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Travis Hamonic looks forward to game vs. Winnipeg Jets

The Islanders' Travis Hamonic plays the puck against

The Islanders' Travis Hamonic plays the puck against Tampa Bay's Ryan Malone. (Dec. 22, 2010) Credit: Jim McIsaac

Travis Hamonic is reliving a piece of his childhood as the Islanders prepare to host Winnipeg Thursday night. The 22-year-old Islanders defenseman was 6 when his hometown Jets were relocated to Phoenix in 1996. Hamonic said it left his family -- and a hockey-loving province of Manitoba -- distraught for years.

The Jets were reincarnated this season when the Atlanta Thrashers were sold to a group that moved the franchise to Winnipeg. "Myself, personally, I'm pretty excited right now,'' Hamonic said of the impending matchup. "Keith Tkachuk was my favorite player, I loved him.''

Then, suddenly, his player and his team vanished. "I remember being at the Jets' rally , not really understanding,'' he said.

Given the Islanders' precarious long-term situation on Long Island, it almost sounded like a cautionary tale. "Obviously, the impact it had on the city of Winnipeg afterward," he said. "I didn't understand the magnitude, but I definitely started learning that as I got older. I had gone to a lot of games with my brother and dad. With my dad not being here, those are fond memories me and my brother have.''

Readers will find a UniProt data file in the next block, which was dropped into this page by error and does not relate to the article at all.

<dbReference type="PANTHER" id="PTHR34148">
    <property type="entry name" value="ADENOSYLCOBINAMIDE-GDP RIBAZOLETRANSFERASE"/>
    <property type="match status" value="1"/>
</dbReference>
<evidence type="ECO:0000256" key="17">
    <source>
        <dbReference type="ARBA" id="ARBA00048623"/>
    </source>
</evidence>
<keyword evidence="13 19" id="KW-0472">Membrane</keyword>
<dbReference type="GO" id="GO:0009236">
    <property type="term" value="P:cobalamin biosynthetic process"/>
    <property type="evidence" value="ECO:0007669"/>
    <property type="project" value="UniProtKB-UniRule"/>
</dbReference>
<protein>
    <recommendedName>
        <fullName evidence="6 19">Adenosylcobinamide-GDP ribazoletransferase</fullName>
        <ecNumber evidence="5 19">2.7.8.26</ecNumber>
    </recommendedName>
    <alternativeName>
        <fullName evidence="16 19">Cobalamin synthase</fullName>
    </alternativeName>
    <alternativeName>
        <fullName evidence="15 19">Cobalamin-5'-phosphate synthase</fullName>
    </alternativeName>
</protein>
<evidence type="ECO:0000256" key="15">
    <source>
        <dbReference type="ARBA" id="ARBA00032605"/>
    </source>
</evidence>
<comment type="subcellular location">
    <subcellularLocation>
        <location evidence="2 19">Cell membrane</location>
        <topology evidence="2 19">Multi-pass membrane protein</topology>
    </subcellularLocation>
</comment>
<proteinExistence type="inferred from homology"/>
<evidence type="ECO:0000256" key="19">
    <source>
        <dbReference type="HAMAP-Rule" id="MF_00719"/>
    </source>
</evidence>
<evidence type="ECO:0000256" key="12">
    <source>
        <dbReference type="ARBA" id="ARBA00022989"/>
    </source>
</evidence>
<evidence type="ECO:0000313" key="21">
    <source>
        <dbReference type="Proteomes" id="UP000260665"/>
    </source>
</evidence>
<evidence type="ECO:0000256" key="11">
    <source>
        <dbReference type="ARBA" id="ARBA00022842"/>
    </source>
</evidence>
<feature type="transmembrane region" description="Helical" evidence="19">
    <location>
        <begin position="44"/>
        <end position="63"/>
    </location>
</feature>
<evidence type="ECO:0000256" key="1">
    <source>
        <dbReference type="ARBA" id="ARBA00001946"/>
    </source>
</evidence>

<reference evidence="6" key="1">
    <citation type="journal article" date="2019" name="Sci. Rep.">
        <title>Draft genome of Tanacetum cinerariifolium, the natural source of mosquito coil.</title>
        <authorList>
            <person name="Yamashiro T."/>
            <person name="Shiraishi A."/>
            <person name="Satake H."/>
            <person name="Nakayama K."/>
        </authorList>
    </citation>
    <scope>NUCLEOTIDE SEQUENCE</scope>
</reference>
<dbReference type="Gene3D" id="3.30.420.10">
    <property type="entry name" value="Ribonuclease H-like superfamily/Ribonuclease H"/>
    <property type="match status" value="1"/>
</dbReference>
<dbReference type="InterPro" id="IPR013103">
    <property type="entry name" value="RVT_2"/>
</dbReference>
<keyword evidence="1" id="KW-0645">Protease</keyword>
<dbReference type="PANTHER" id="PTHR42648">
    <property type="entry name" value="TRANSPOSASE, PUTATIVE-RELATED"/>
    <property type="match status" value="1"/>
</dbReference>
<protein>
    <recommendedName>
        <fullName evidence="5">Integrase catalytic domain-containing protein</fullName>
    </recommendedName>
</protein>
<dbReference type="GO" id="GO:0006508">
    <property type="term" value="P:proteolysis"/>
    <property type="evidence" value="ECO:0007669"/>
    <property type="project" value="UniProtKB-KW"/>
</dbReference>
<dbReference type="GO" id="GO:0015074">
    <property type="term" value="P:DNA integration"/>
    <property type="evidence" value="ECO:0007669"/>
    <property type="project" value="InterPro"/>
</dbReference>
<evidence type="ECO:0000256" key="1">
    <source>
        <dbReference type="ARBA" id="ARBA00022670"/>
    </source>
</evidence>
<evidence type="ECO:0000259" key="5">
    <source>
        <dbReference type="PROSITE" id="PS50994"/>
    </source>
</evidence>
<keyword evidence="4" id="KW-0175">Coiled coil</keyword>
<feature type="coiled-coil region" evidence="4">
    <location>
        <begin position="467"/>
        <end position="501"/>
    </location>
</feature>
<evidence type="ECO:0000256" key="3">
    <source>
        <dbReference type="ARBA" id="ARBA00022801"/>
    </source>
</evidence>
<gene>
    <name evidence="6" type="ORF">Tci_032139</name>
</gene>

Gerald Hamonic died of a heart attack at 44 when his son was 10 years old. Lisa Hamonic, Travis' mom, will be in the Coliseum tonight.

"As I grew up and started going to [minor-league] games you'd always hear, 'Go Jets, go Jets,' break out in the crowd somewhere. You realize what the team did mean to the city and how excited the fans were going to be if they ever had the opportunity to get the team back. Now they have that opportunity. As a life long Winnipegger, it's nice to see the fans and everyone get rewarded with getting a team back. It's a great community.''

Hamonic remained a fan of the Jets, even when they moved. "I remember going to a hockey tournament when I was eight years old and they had a Phoenix jersey up for silent auction,'' he said. "I was doing anything I possibly could to make sure that I got that jersey. I don't know if my dad won it, or outright bought it for me. I still got that back at home. Since dad isn't here anymore it's another special memory I have to cherish.''

Hamonic trusts Islanders fans will not suffer the fate his city once did, saying, "Right now our focus is to just play hockey games and we're all committed to Long Island. We love Long Island. We love being on Long Island and we have some of the best fans here.''

Notes & quotes: G Evgeni Nabokov (lower body injury) "is getting better,'' Jack Capuano said. He is day-to-day.

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